Both Harvard professors, Levitsky and Ziblatt compare examples of democratic breakdowns all over the world. They then explore the reason behind the American democracy’s relative longevity before ending with a dissection of the Trump administration. ⁣⁣
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Some interesting points: ⁣⁣
🥝 Democracy has been declining for decades: Trump is its phenomenon and accelerant, not the cause.⁣⁣
🥝 Political stances are more identity-based (especially on race and religion) than ideology-based now.⁣⁣
🥝American democracy has held in the past because of unofficial norms and gate-keeping (not nominating potential authoritarians as candidates), but now there’s an increasing inclination to sacrifice democratic norms for political gain. ⁣⁣
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Some questions I ended up asking myself: ⁣⁣
🥝How much does democracy need to be sacrificed at certain stages (eg. gatekeeping) to maintain itself in the long run? ⁣⁣
🥝 How does meritocracy affect democracy?⁣⁣
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The reason I took off half a star: ⁣⁣
🥝 As much as I admire President Obama, I feel like polarization has greatly increased during his time. I wish the book discusses what he could have done to prevent our current situation. ⁣⁣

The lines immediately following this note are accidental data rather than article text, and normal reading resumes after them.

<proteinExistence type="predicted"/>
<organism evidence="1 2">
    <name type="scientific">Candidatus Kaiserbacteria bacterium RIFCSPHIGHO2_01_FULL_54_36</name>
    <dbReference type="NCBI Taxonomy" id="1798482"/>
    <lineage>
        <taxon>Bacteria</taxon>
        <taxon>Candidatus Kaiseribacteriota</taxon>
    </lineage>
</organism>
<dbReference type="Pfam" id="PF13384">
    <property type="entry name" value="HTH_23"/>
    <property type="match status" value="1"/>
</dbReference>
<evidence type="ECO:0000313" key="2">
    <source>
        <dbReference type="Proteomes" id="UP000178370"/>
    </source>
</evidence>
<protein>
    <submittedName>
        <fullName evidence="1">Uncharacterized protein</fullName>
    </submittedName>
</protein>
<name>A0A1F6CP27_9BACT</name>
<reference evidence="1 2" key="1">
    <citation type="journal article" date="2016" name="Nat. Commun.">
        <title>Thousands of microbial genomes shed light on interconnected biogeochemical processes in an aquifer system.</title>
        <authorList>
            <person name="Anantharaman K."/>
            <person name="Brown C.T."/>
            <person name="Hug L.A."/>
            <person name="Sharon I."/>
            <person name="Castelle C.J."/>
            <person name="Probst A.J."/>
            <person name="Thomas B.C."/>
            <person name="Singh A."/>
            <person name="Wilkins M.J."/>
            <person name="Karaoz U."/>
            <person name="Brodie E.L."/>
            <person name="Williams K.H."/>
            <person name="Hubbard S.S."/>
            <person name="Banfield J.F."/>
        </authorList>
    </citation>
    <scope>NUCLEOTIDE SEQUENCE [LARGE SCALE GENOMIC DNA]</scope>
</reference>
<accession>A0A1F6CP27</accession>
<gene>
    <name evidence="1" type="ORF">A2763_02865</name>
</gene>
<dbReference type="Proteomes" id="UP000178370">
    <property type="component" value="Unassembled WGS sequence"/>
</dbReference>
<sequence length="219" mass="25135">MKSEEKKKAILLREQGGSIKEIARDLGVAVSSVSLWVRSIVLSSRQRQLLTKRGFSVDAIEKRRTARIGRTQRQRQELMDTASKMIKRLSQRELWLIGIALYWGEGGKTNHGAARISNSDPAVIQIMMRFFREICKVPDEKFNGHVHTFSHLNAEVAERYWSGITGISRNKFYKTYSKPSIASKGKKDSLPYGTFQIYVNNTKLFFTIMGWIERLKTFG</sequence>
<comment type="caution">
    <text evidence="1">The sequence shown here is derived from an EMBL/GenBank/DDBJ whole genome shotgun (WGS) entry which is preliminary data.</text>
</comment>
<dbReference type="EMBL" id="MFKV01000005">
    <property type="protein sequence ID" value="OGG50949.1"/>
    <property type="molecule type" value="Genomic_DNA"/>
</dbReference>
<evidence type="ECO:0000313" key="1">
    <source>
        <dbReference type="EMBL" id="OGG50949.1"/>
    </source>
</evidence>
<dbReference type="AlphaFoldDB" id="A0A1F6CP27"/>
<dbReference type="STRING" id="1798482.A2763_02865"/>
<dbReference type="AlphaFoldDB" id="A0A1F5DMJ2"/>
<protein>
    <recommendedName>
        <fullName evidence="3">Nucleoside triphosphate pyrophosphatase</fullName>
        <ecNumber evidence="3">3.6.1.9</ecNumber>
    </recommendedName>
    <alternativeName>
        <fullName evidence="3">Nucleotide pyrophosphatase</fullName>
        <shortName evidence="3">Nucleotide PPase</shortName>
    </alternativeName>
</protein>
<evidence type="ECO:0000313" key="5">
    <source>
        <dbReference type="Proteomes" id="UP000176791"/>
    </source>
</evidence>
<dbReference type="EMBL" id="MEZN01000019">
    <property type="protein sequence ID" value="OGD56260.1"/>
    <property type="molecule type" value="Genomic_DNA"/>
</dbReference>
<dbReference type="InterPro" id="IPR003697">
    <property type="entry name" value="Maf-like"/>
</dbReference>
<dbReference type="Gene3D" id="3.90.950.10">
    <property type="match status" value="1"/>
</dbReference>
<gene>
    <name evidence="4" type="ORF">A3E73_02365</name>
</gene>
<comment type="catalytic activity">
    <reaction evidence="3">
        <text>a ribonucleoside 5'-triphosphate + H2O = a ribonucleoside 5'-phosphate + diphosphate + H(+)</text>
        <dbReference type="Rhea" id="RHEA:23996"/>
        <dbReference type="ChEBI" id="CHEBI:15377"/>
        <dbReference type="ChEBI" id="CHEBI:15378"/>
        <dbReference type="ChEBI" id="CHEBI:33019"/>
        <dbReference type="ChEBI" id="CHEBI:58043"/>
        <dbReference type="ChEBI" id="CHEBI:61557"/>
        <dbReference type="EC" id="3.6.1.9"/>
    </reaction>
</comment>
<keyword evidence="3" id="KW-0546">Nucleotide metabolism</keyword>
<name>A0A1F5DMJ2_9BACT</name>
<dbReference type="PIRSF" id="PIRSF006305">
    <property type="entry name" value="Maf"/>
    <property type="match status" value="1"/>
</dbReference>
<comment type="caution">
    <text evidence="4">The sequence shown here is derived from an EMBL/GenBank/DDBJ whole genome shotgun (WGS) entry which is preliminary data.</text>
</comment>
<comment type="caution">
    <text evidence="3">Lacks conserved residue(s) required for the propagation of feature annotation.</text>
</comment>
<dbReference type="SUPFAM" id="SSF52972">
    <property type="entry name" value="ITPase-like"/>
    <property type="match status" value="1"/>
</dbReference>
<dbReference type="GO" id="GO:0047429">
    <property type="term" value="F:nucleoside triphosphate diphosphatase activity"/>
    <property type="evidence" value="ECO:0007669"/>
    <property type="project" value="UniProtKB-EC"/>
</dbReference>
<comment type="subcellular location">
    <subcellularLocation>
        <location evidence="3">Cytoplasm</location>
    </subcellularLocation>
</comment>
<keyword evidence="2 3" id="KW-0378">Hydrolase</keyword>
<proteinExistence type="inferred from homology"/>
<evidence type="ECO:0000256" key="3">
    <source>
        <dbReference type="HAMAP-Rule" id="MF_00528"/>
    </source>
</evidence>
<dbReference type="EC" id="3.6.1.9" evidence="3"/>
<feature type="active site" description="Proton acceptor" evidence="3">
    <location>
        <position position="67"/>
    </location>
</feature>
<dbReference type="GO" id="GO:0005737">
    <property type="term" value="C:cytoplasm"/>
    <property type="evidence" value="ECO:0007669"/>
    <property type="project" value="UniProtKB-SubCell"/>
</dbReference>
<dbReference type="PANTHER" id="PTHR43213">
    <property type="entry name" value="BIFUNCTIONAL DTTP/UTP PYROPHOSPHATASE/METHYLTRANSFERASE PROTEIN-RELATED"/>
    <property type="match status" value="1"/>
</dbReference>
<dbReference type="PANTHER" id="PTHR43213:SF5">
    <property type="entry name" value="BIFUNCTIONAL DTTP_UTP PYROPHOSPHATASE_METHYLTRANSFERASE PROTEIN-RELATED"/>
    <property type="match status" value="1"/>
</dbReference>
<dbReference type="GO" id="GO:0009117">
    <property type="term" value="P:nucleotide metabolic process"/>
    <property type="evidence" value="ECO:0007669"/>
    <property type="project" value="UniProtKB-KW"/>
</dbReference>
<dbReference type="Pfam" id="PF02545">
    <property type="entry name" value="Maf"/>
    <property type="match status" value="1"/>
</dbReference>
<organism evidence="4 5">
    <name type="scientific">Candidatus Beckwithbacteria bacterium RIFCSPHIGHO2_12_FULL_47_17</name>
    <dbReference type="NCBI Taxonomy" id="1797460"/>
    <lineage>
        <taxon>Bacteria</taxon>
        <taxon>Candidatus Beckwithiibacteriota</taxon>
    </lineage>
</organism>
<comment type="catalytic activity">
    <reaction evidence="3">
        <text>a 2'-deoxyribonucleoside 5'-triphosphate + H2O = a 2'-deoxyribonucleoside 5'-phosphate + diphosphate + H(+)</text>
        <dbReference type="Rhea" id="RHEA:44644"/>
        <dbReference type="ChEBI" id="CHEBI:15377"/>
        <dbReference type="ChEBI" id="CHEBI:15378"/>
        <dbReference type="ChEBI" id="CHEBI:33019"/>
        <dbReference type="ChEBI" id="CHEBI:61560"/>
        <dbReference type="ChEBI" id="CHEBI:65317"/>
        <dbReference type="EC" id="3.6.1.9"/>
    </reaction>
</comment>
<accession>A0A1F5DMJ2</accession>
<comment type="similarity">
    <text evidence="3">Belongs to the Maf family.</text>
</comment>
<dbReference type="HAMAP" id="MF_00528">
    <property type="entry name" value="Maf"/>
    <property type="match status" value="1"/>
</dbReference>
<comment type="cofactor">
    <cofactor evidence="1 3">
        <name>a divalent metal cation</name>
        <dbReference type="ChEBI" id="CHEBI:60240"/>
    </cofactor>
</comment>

🥝 The book suggests that Trump’s inauguration has caused a democratic recession in many parts of the world... but I suspect that like with the erosion of American democracy, he’s an accelerant, not a cause? ⁣⁣
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Food for thought: how is this 2-party-eroding-democracy dynamic different from the Prisoner’s Dilemma? In the Dilemma, the prisoners’ distrust ruin each other’s chances. How are the two parties’ erosion of democratic norms for power any different? ⁣⁣
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This read is both informative and captivating. Highly recommended.⁣⁣

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